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Now before we say anything, we don’t want you thinking that you shouldn’t have to exercise anymore. Exercise is the key to staying happy, healthy and refreshed for many different reasons. BUT, a new study from the University Hospital of Saint-Etienne in France suggests that only 15 minutes of walking each day can lower the risk of dying by 22 per cent in men and women sixty years old and over.

For seniors, lead author Dr. David Hupin recommends at least 75 minutes of moderate exercise each week in the study. Scientists studied around 123,000 people for over a decade who were sorted into two different groups: French men and women over 65 and 60-year-olds all over the world. After 18,210 of them passed away for various reasons, the scientists were able to determine that the more exercise done, the longer someone lived (not much of a surprise there). A greater, less-obvious question still lingers, though: do small amounts of exercise every day actually do anything good?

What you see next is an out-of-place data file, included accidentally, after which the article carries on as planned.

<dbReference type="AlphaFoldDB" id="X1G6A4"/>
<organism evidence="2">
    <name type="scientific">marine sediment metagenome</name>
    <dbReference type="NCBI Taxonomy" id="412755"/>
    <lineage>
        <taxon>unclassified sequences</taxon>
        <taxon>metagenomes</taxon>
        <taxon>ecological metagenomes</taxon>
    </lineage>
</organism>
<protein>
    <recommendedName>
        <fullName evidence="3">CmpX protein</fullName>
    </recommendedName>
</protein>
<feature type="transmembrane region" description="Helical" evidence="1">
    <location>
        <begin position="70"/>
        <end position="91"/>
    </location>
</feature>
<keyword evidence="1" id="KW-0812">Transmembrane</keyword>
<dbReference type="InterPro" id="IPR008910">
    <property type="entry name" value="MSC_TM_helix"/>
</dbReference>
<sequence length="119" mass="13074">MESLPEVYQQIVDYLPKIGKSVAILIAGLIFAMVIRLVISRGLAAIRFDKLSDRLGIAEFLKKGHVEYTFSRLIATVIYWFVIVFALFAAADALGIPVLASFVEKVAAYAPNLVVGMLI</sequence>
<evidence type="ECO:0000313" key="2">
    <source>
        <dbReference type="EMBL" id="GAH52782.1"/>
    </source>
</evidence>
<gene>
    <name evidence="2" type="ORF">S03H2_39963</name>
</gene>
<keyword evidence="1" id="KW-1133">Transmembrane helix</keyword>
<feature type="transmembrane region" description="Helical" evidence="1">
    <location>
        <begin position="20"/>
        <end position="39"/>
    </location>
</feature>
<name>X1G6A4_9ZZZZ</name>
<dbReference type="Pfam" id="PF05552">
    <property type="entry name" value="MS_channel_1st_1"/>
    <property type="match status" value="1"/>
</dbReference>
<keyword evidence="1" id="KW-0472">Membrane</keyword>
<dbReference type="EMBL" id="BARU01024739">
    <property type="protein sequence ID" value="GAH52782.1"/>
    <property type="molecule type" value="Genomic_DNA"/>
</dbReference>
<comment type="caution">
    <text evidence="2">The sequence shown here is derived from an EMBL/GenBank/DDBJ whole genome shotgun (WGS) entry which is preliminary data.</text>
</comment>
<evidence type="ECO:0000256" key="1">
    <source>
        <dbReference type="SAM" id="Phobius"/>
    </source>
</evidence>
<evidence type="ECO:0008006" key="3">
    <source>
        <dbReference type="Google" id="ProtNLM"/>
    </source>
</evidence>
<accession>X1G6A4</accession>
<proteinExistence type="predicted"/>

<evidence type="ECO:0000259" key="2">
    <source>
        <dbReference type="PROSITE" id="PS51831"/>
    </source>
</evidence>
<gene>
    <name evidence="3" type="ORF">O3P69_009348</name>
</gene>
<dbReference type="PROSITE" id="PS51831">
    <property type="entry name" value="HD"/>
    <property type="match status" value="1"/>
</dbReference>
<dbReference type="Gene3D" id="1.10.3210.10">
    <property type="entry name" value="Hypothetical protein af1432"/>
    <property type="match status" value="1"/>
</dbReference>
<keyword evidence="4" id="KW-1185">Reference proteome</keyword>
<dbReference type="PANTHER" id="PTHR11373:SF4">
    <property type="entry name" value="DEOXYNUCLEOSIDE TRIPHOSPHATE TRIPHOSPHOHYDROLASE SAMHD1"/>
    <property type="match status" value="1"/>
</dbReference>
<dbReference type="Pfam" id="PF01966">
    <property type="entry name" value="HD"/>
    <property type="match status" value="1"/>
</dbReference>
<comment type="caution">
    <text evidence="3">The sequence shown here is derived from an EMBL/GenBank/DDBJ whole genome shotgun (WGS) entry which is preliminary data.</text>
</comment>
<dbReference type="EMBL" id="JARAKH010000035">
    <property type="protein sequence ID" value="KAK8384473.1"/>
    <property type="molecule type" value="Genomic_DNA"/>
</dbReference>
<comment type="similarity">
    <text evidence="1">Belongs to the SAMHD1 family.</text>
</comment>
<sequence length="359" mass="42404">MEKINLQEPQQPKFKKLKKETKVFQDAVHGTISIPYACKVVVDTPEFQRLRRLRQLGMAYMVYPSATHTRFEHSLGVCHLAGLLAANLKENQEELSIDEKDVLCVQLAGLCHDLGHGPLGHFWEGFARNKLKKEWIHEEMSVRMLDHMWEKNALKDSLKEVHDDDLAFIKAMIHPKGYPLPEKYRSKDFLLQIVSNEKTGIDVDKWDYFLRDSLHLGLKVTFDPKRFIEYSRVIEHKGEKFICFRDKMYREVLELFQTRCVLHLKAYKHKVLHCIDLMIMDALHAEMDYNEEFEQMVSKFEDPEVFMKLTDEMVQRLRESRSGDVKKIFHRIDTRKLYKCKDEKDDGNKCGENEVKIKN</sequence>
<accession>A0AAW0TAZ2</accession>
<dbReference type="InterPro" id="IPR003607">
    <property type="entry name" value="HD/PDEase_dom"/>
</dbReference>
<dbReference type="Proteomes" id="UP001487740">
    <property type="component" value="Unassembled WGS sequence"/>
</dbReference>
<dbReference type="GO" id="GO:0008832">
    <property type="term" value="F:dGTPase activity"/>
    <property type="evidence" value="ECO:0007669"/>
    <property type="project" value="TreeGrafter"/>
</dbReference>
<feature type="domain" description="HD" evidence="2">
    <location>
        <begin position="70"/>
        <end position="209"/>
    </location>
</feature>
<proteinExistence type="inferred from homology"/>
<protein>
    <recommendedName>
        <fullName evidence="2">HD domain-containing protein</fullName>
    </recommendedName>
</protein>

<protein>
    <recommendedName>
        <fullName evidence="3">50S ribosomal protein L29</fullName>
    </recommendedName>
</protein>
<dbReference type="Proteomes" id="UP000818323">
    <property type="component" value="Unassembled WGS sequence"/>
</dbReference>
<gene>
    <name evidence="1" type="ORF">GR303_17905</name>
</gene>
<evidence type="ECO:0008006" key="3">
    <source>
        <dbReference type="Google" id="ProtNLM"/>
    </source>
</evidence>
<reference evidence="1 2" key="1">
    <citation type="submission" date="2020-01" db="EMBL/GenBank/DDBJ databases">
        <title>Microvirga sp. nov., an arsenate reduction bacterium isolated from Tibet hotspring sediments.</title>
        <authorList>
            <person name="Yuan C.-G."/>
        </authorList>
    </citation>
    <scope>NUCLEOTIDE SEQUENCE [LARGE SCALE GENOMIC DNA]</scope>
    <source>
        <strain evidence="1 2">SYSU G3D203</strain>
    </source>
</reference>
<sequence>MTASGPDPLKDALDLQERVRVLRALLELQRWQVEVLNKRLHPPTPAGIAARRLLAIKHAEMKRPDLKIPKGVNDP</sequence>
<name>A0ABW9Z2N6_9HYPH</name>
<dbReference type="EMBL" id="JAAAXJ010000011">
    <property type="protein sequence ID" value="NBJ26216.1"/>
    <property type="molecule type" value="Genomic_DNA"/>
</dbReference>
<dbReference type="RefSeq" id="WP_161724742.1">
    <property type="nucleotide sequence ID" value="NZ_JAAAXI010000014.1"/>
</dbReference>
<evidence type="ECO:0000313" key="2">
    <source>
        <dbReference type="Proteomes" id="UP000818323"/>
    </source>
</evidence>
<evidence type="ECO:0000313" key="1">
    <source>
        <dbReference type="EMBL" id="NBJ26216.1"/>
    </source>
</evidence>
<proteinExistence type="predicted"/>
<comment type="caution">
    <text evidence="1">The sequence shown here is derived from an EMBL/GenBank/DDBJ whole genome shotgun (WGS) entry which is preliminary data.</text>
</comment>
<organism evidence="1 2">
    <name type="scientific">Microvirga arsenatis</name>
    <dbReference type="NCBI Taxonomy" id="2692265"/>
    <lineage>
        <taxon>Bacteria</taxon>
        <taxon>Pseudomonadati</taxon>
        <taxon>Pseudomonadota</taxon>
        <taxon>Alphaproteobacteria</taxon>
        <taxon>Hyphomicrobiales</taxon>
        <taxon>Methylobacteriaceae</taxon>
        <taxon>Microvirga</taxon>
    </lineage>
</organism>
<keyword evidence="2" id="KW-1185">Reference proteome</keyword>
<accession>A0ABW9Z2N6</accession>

“The more physical activity older adults do, the greater the health benefit. The biggest jump in benefit was achieved at the low level of exercise, with the medium and high levels bringing smaller increments of benefit,” said Dr. Hupin.

Although the amount of energy exerted from exercising depends on the level of intensity of one’s workout, walking at a “brisk” speed for 15 minutes is just what the doctor ordered. 15 minutes of walking a day doesn’t achieve the recommended amount of exercise intensity, however, those who did walk for a short time each day still had the risk of dying from health problems reduced by 22 per cent. The study also points out that we should also aim to gradually increase our daily amount of exercise as we age to help keep us healthy.

Compared to those who were completely inactive and those who exercised intensely on a regular basis (who, by the way, had a 35 per cent chance of living longer), a 15 minute walk each day can make a significant difference in your general well-being.